Morse code has been in use for more than 160 years—longer than any other electrical coding system. What is called Morse code today is actually somewhat different from what was originally developed by Vail and Morse. The Modern International Morse code, or continental code, was created by Friedrich Clemens Gerke in 1848 and initially used for telegraphy between Hamburg and Cuxhaven in Germany. Gerke changed nearly half of the alphabet and all of the numerals, providing the foundation for the modern form of the code. After some minor changes, International Morse Code was standardized at the International Telegraphy Congress in 1865 in Paris, and was later made the standard by the International Telecommunication Union (ITU). Morse’s original code specification, largely limited to use in the United States and Canada, became known as American Morse codeor railroad code. American Morse code is now seldom used except in historical re-enactments.
The original amateur radio operators used Morse code exclusively, since voice-capable radio transmitters did not become commonly available until around 1920. Until 2003 the International Telecommunication Union mandated Morse code proficiency as part of the amateur radio licensing procedure worldwide. However, the World Radio communication Conference of 2003 made the Morse code requirement for amateur radio licensing optional. Many countries subsequently removed the Morse requirement from their licence requirements
Until 1991 a demonstration of the ability to send and receive Morse code at a minimum of five words per minute (wpm) was required to receive an amateur radio license for use in the United States from the Federal Communications Commission. Demonstration of this ability was still required for the privilege to use the HF bands. Until 2000 proficiency at the 20 wpm level was required to receive the highest level of amateur license (Amateur Extra Class); effective April 15, 2000, the FCC reduced the Extra Class requirement to five wpm. Finally, effective on February 23, 2007 the FCC eliminated the Morse code proficiency requirements from all amateur radio licenses.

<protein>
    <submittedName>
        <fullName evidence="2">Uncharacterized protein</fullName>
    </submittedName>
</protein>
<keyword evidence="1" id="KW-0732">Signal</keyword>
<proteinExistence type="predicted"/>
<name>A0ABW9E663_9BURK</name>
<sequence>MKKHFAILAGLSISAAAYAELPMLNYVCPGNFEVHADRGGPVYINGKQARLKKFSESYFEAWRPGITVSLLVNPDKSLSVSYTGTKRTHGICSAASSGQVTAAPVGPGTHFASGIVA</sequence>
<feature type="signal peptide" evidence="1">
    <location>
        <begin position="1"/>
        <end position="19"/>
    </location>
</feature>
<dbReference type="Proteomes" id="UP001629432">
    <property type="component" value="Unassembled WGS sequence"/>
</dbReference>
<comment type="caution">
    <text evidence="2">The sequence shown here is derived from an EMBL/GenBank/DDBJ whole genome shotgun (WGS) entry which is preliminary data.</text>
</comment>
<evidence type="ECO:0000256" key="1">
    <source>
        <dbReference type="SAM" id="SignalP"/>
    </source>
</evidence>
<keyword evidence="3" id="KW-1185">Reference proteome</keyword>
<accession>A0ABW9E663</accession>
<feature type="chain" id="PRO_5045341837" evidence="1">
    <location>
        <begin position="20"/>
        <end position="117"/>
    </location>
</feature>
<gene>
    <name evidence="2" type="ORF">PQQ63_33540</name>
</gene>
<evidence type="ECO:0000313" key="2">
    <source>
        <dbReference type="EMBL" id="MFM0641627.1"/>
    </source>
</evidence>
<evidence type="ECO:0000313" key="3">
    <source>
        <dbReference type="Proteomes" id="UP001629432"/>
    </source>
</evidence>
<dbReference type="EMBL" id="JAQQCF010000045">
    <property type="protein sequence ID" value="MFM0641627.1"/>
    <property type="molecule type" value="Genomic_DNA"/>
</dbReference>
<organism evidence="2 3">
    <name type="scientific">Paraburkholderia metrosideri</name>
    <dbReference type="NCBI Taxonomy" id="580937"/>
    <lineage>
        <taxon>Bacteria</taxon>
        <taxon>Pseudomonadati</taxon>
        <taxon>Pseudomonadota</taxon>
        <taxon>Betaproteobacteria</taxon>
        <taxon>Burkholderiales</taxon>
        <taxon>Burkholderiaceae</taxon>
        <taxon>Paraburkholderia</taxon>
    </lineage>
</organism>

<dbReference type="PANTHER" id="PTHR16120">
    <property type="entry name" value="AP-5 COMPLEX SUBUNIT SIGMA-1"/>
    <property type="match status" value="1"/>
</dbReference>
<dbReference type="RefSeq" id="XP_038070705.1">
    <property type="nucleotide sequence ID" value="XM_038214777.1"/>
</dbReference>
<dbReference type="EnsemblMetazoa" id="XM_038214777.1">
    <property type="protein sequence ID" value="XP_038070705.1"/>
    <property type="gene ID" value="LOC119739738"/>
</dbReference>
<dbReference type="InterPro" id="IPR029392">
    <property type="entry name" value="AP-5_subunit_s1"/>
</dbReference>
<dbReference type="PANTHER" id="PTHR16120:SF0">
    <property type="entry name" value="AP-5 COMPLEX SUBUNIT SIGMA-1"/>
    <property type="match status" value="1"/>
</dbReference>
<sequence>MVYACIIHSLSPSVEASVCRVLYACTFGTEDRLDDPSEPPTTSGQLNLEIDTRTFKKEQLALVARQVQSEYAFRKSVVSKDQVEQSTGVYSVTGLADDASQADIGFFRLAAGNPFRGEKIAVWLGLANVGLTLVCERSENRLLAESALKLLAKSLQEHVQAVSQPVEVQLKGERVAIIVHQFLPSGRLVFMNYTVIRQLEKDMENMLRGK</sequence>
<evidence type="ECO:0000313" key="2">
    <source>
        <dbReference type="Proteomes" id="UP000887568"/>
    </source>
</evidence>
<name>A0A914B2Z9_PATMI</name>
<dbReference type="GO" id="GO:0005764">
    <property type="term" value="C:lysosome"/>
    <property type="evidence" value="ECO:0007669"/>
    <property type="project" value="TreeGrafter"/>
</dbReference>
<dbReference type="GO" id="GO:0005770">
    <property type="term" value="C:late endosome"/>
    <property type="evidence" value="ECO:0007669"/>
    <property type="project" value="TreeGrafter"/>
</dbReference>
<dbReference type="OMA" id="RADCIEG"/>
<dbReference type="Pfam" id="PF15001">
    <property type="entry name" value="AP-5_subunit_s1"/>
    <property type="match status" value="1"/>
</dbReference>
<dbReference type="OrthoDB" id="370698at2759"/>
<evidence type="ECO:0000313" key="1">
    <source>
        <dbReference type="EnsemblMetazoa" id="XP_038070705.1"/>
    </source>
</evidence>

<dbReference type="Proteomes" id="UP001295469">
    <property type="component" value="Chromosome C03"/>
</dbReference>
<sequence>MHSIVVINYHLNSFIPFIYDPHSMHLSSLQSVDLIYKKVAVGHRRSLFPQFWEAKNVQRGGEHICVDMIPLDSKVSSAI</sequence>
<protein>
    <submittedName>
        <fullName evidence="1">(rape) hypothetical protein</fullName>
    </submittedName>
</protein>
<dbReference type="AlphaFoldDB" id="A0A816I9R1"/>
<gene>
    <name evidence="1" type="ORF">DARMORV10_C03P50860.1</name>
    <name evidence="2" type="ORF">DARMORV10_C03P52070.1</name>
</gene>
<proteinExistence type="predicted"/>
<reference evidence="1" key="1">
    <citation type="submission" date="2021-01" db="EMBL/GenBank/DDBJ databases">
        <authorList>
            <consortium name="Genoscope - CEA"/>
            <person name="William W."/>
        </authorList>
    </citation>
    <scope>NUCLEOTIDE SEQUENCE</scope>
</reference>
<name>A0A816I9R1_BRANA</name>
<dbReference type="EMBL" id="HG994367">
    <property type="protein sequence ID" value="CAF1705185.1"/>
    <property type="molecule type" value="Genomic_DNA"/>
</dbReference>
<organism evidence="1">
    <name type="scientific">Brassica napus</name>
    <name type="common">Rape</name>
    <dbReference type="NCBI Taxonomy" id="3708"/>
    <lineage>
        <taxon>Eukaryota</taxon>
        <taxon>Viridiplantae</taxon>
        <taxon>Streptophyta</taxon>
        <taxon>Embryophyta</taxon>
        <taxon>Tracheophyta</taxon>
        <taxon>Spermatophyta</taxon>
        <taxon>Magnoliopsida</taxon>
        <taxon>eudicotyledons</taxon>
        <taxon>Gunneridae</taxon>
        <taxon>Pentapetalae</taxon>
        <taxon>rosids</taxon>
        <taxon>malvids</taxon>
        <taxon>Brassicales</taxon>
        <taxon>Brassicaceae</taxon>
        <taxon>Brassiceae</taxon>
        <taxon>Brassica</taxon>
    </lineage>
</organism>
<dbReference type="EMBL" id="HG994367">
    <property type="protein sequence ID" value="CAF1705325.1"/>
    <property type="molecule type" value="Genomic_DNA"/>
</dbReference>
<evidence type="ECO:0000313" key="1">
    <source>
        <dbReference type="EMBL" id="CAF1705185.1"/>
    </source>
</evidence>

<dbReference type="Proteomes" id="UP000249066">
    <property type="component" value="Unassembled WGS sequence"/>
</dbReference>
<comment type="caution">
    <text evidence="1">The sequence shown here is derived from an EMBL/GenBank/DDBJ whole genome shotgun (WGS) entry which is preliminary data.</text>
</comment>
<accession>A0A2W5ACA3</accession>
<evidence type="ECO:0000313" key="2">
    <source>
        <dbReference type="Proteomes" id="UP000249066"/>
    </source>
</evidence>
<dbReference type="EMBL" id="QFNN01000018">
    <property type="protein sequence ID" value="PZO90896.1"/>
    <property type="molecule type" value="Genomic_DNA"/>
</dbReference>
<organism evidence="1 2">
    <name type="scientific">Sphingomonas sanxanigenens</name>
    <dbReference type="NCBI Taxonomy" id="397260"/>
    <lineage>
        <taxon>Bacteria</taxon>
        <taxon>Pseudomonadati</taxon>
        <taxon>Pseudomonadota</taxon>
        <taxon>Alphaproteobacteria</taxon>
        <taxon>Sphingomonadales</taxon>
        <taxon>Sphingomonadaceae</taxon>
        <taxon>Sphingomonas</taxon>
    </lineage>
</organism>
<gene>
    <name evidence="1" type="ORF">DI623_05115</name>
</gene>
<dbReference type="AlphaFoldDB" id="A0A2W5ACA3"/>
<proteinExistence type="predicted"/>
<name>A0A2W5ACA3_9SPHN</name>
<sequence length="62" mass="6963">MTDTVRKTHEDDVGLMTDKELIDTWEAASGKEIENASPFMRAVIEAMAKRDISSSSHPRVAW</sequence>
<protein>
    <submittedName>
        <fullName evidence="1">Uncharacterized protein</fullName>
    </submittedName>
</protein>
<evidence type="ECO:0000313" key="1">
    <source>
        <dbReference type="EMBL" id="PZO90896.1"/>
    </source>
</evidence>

Since Morse Code is not a requirement any long to obtain you amateur radio licence or to upgrade to a higher class, there has been an influx of people getting and upgrading their license. There has also been a rift forming with some operators who obtained their license before the code requirement was dropped. It is sad, but true. Some of those operators have not been very friendly to operators that got their license after the code was dropped. What are your feeling about the code requirement being dropped?
Learning Morse Code
There are three major methods on learning amateur radio, Mnemonics, the Farnsworth Method and the Koch Method. The Farnsworth method is probably the best way to learn according to a lot of people who I have talked to and/or read articles from.
When I first upgraded to the Tech + class, I had to get 5 wpm code. I didn’t have any plans on going any higher than that really. I just wanted a little sliver of 10 meter voice that I could possibly use to talk home on while I was in college. That didn’t happen though, because my father didn’t get his upgrade until after I had graduated college.
While I did learn morse code and I got my tech + license, the way that I learned morse code was definitely not the best way that I could have. I learned using the Mnemonics method. What this means in that every letter has a sound-a-like that followed the pattern of the morse code dits and dahs. For example, let letter A has a sound alike of “Say Aww” and the letter B has a sound alike of “Band rat it tat”.
While this method is OK for use at slow speeds, it really hampers you when or if you want to increase your speed. When you learn morse code with this method, you brain will automatically translate the morse code character into the sound alike and then into the letter. This adds an extra step when trying to receive a morse code message and limits how fast you can receive.
The Koch Method is named after a German Psychologist Ludwig Koch. This method is probably the second most popular method of learning morse code. The way that this method works is that you learn all the characters at full speed from the start. However, you start with only two letters and build from there once you can copy those two at 90% accuracy.